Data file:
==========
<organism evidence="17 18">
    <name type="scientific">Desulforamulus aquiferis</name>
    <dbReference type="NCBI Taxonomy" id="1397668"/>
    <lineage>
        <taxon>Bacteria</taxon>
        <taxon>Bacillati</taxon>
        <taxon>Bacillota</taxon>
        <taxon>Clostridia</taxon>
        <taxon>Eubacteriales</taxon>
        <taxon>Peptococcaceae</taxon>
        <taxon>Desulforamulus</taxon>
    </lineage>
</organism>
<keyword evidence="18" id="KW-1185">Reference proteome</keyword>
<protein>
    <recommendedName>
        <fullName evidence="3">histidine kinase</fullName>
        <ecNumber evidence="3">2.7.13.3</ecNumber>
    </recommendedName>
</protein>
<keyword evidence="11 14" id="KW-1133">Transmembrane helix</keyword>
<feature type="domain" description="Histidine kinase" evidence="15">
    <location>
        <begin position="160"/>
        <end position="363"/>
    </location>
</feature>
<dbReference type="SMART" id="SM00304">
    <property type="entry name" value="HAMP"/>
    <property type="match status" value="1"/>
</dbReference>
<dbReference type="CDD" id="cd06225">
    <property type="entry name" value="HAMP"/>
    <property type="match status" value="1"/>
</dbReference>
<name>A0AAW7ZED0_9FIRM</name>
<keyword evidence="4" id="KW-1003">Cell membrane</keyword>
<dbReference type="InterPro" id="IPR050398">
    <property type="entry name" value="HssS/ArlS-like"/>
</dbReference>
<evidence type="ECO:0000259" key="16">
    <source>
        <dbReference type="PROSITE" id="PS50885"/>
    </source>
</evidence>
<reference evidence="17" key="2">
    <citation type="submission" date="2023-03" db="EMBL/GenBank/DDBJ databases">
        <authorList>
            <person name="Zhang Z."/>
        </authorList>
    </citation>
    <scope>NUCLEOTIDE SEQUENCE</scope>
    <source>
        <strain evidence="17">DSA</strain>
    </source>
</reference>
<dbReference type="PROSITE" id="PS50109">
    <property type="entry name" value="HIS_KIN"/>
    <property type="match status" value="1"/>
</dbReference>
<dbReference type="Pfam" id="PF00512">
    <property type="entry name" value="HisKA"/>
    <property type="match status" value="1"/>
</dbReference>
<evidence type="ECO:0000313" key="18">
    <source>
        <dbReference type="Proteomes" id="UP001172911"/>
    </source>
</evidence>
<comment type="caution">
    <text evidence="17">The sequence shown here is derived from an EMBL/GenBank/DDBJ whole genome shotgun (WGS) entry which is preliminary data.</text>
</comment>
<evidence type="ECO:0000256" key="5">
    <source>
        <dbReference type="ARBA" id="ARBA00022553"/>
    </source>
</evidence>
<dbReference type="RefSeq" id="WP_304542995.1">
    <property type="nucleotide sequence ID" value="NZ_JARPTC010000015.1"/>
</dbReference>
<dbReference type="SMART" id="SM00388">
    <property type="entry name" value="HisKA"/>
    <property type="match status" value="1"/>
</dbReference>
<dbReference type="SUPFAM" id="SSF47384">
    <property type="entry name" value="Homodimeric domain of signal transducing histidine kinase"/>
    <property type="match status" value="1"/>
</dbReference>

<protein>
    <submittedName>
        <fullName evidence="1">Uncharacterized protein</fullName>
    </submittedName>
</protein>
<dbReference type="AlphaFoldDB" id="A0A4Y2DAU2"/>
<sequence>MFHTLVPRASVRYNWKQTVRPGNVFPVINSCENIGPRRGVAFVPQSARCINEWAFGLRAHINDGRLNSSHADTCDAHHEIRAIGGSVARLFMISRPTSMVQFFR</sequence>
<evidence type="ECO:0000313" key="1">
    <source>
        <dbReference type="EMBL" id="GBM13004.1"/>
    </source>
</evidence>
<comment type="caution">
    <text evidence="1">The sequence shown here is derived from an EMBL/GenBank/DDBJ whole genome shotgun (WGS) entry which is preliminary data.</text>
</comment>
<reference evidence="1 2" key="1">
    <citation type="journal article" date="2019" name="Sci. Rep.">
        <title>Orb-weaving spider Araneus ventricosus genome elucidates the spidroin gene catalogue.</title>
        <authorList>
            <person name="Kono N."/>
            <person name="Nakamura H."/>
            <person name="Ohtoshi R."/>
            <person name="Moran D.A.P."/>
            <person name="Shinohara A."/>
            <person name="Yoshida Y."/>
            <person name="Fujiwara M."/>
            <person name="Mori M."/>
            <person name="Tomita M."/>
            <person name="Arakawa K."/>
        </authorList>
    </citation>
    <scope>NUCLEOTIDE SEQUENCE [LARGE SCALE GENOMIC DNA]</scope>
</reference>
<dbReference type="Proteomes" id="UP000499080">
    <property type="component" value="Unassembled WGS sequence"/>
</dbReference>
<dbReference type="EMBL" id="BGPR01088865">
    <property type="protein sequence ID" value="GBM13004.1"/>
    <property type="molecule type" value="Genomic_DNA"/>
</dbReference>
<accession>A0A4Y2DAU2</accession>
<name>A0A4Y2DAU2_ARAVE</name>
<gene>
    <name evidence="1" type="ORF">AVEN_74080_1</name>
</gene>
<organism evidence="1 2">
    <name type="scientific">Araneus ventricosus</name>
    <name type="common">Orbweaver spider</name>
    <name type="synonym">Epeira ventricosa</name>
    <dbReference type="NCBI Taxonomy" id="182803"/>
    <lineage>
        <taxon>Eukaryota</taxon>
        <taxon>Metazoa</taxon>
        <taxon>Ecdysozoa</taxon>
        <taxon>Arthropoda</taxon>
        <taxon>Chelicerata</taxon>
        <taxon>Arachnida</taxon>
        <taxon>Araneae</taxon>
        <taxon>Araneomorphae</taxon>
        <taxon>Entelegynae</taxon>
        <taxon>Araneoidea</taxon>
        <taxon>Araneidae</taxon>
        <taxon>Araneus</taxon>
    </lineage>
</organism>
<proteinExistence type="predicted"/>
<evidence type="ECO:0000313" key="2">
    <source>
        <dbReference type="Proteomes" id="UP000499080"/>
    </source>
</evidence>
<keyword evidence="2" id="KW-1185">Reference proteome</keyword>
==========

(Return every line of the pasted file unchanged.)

<organism evidence="17 18">
    <name type="scientific">Desulforamulus aquiferis</name>
    <dbReference type="NCBI Taxonomy" id="1397668"/>
    <lineage>
        <taxon>Bacteria</taxon>
        <taxon>Bacillati</taxon>
        <taxon>Bacillota</taxon>
        <taxon>Clostridia</taxon>
        <taxon>Eubacteriales</taxon>
        <taxon>Peptococcaceae</taxon>
        <taxon>Desulforamulus</taxon>
    </lineage>
</organism>
<keyword evidence="18" id="KW-1185">Reference proteome</keyword>
<protein>
    <recommendedName>
        <fullName evidence="3">histidine kinase</fullName>
        <ecNumber evidence="3">2.7.13.3</ecNumber>
    </recommendedName>
</protein>
<keyword evidence="11 14" id="KW-1133">Transmembrane helix</keyword>
<feature type="domain" description="Histidine kinase" evidence="15">
    <location>
        <begin position="160"/>
        <end position="363"/>
    </location>
</feature>
<dbReference type="SMART" id="SM00304">
    <property type="entry name" value="HAMP"/>
    <property type="match status" value="1"/>
</dbReference>
<dbReference type="CDD" id="cd06225">
    <property type="entry name" value="HAMP"/>
    <property type="match status" value="1"/>
</dbReference>
<name>A0AAW7ZED0_9FIRM</name>
<keyword evidence="4" id="KW-1003">Cell membrane</keyword>
<dbReference type="InterPro" id="IPR050398">
    <property type="entry name" value="HssS/ArlS-like"/>
</dbReference>
<evidence type="ECO:0000259" key="16">
    <source>
        <dbReference type="PROSITE" id="PS50885"/>
    </source>
</evidence>
<reference evidence="17" key="2">
    <citation type="submission" date="2023-03" db="EMBL/GenBank/DDBJ databases">
        <authorList>
            <person name="Zhang Z."/>
        </authorList>
    </citation>
    <scope>NUCLEOTIDE SEQUENCE</scope>
    <source>
        <strain evidence="17">DSA</strain>
    </source>
</reference>
<dbReference type="PROSITE" id="PS50109">
    <property type="entry name" value="HIS_KIN"/>
    <property type="match status" value="1"/>
</dbReference>
<dbReference type="Pfam" id="PF00512">
    <property type="entry name" value="HisKA"/>
    <property type="match status" value="1"/>
</dbReference>
<evidence type="ECO:0000313" key="18">
    <source>
        <dbReference type="Proteomes" id="UP001172911"/>
    </source>
</evidence>
<comment type="caution">
    <text evidence="17">The sequence shown here is derived from an EMBL/GenBank/DDBJ whole genome shotgun (WGS) entry which is preliminary data.</text>
</comment>
<evidence type="ECO:0000256" key="5">
    <source>
        <dbReference type="ARBA" id="ARBA00022553"/>
    </source>
</evidence>
<dbReference type="RefSeq" id="WP_304542995.1">
    <property type="nucleotide sequence ID" value="NZ_JARPTC010000015.1"/>
</dbReference>
<dbReference type="SMART" id="SM00388">
    <property type="entry name" value="HisKA"/>
    <property type="match status" value="1"/>
</dbReference>
<dbReference type="SUPFAM" id="SSF47384">
    <property type="entry name" value="Homodimeric domain of signal transducing histidine kinase"/>
    <property type="match status" value="1"/>
</dbReference>

<protein>
    <submittedName>
        <fullName evidence="1">Uncharacterized protein</fullName>
    </submittedName>
</protein>
<dbReference type="AlphaFoldDB" id="A0A4Y2DAU2"/>
<sequence>MFHTLVPRASVRYNWKQTVRPGNVFPVINSCENIGPRRGVAFVPQSARCINEWAFGLRAHINDGRLNSSHADTCDAHHEIRAIGGSVARLFMISRPTSMVQFFR</sequence>
<evidence type="ECO:0000313" key="1">
    <source>
        <dbReference type="EMBL" id="GBM13004.1"/>
    </source>
</evidence>
<comment type="caution">
    <text evidence="1">The sequence shown here is derived from an EMBL/GenBank/DDBJ whole genome shotgun (WGS) entry which is preliminary data.</text>
</comment>
<reference evidence="1 2" key="1">
    <citation type="journal article" date="2019" name="Sci. Rep.">
        <title>Orb-weaving spider Araneus ventricosus genome elucidates the spidroin gene catalogue.</title>
        <authorList>
            <person name="Kono N."/>
            <person name="Nakamura H."/>
            <person name="Ohtoshi R."/>
            <person name="Moran D.A.P."/>
            <person name="Shinohara A."/>
            <person name="Yoshida Y."/>
            <person name="Fujiwara M."/>
            <person name="Mori M."/>
            <person name="Tomita M."/>
            <person name="Arakawa K."/>
        </authorList>
    </citation>
    <scope>NUCLEOTIDE SEQUENCE [LARGE SCALE GENOMIC DNA]</scope>
</reference>
<dbReference type="Proteomes" id="UP000499080">
    <property type="component" value="Unassembled WGS sequence"/>
</dbReference>
<dbReference type="EMBL" id="BGPR01088865">
    <property type="protein sequence ID" value="GBM13004.1"/>
    <property type="molecule type" value="Genomic_DNA"/>
</dbReference>
<accession>A0A4Y2DAU2</accession>
<name>A0A4Y2DAU2_ARAVE</name>
<gene>
    <name evidence="1" type="ORF">AVEN_74080_1</name>
</gene>
<organism evidence="1 2">
    <name type="scientific">Araneus ventricosus</name>
    <name type="common">Orbweaver spider</name>
    <name type="synonym">Epeira ventricosa</name>
    <dbReference type="NCBI Taxonomy" id="182803"/>
    <lineage>
        <taxon>Eukaryota</taxon>
        <taxon>Metazoa</taxon>
        <taxon>Ecdysozoa</taxon>
        <taxon>Arthropoda</taxon>
        <taxon>Chelicerata</taxon>
        <taxon>Arachnida</taxon>
        <taxon>Araneae</taxon>
        <taxon>Araneomorphae</taxon>
        <taxon>Entelegynae</taxon>
        <taxon>Araneoidea</taxon>
        <taxon>Araneidae</taxon>
        <taxon>Araneus</taxon>
    </lineage>
</organism>
<proteinExistence type="predicted"/>
<evidence type="ECO:0000313" key="2">
    <source>
        <dbReference type="Proteomes" id="UP000499080"/>
    </source>
</evidence>
<keyword evidence="2" id="KW-1185">Reference proteome</keyword>